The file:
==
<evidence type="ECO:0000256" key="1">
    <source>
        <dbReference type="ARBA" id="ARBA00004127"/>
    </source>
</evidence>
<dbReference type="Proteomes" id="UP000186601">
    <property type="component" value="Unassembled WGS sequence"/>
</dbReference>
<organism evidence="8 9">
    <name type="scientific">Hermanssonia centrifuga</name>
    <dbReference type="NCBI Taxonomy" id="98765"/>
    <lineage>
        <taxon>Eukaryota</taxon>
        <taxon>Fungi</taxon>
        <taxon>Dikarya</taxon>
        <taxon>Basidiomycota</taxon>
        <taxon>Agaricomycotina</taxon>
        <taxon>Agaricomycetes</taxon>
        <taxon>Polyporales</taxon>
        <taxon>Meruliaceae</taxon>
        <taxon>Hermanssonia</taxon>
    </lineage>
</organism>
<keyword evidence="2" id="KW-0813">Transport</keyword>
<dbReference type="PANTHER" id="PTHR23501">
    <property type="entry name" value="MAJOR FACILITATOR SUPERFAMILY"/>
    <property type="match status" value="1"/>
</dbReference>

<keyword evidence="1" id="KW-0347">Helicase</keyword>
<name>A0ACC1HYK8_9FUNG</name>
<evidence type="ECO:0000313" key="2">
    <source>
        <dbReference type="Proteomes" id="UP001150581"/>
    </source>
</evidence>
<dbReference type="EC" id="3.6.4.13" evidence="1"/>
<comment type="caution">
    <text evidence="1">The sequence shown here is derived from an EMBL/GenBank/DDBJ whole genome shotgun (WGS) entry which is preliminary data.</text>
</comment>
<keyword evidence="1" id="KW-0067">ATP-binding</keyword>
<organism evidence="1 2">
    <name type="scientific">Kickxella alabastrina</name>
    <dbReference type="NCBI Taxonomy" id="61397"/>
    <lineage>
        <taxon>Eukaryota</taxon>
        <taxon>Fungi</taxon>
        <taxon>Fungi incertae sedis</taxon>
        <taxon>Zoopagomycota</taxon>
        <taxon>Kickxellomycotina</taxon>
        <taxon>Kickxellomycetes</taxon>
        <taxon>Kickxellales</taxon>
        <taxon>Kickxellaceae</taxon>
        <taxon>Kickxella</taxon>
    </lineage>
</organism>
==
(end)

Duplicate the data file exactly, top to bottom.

<evidence type="ECO:0000256" key="1">
    <source>
        <dbReference type="ARBA" id="ARBA00004127"/>
    </source>
</evidence>
<dbReference type="Proteomes" id="UP000186601">
    <property type="component" value="Unassembled WGS sequence"/>
</dbReference>
<organism evidence="8 9">
    <name type="scientific">Hermanssonia centrifuga</name>
    <dbReference type="NCBI Taxonomy" id="98765"/>
    <lineage>
        <taxon>Eukaryota</taxon>
        <taxon>Fungi</taxon>
        <taxon>Dikarya</taxon>
        <taxon>Basidiomycota</taxon>
        <taxon>Agaricomycotina</taxon>
        <taxon>Agaricomycetes</taxon>
        <taxon>Polyporales</taxon>
        <taxon>Meruliaceae</taxon>
        <taxon>Hermanssonia</taxon>
    </lineage>
</organism>
<keyword evidence="2" id="KW-0813">Transport</keyword>
<dbReference type="PANTHER" id="PTHR23501">
    <property type="entry name" value="MAJOR FACILITATOR SUPERFAMILY"/>
    <property type="match status" value="1"/>
</dbReference>

<keyword evidence="1" id="KW-0347">Helicase</keyword>
<name>A0ACC1HYK8_9FUNG</name>
<evidence type="ECO:0000313" key="2">
    <source>
        <dbReference type="Proteomes" id="UP001150581"/>
    </source>
</evidence>
<dbReference type="EC" id="3.6.4.13" evidence="1"/>
<comment type="caution">
    <text evidence="1">The sequence shown here is derived from an EMBL/GenBank/DDBJ whole genome shotgun (WGS) entry which is preliminary data.</text>
</comment>
<keyword evidence="1" id="KW-0067">ATP-binding</keyword>
<organism evidence="1 2">
    <name type="scientific">Kickxella alabastrina</name>
    <dbReference type="NCBI Taxonomy" id="61397"/>
    <lineage>
        <taxon>Eukaryota</taxon>
        <taxon>Fungi</taxon>
        <taxon>Fungi incertae sedis</taxon>
        <taxon>Zoopagomycota</taxon>
        <taxon>Kickxellomycotina</taxon>
        <taxon>Kickxellomycetes</taxon>
        <taxon>Kickxellales</taxon>
        <taxon>Kickxellaceae</taxon>
        <taxon>Kickxella</taxon>
    </lineage>
</organism>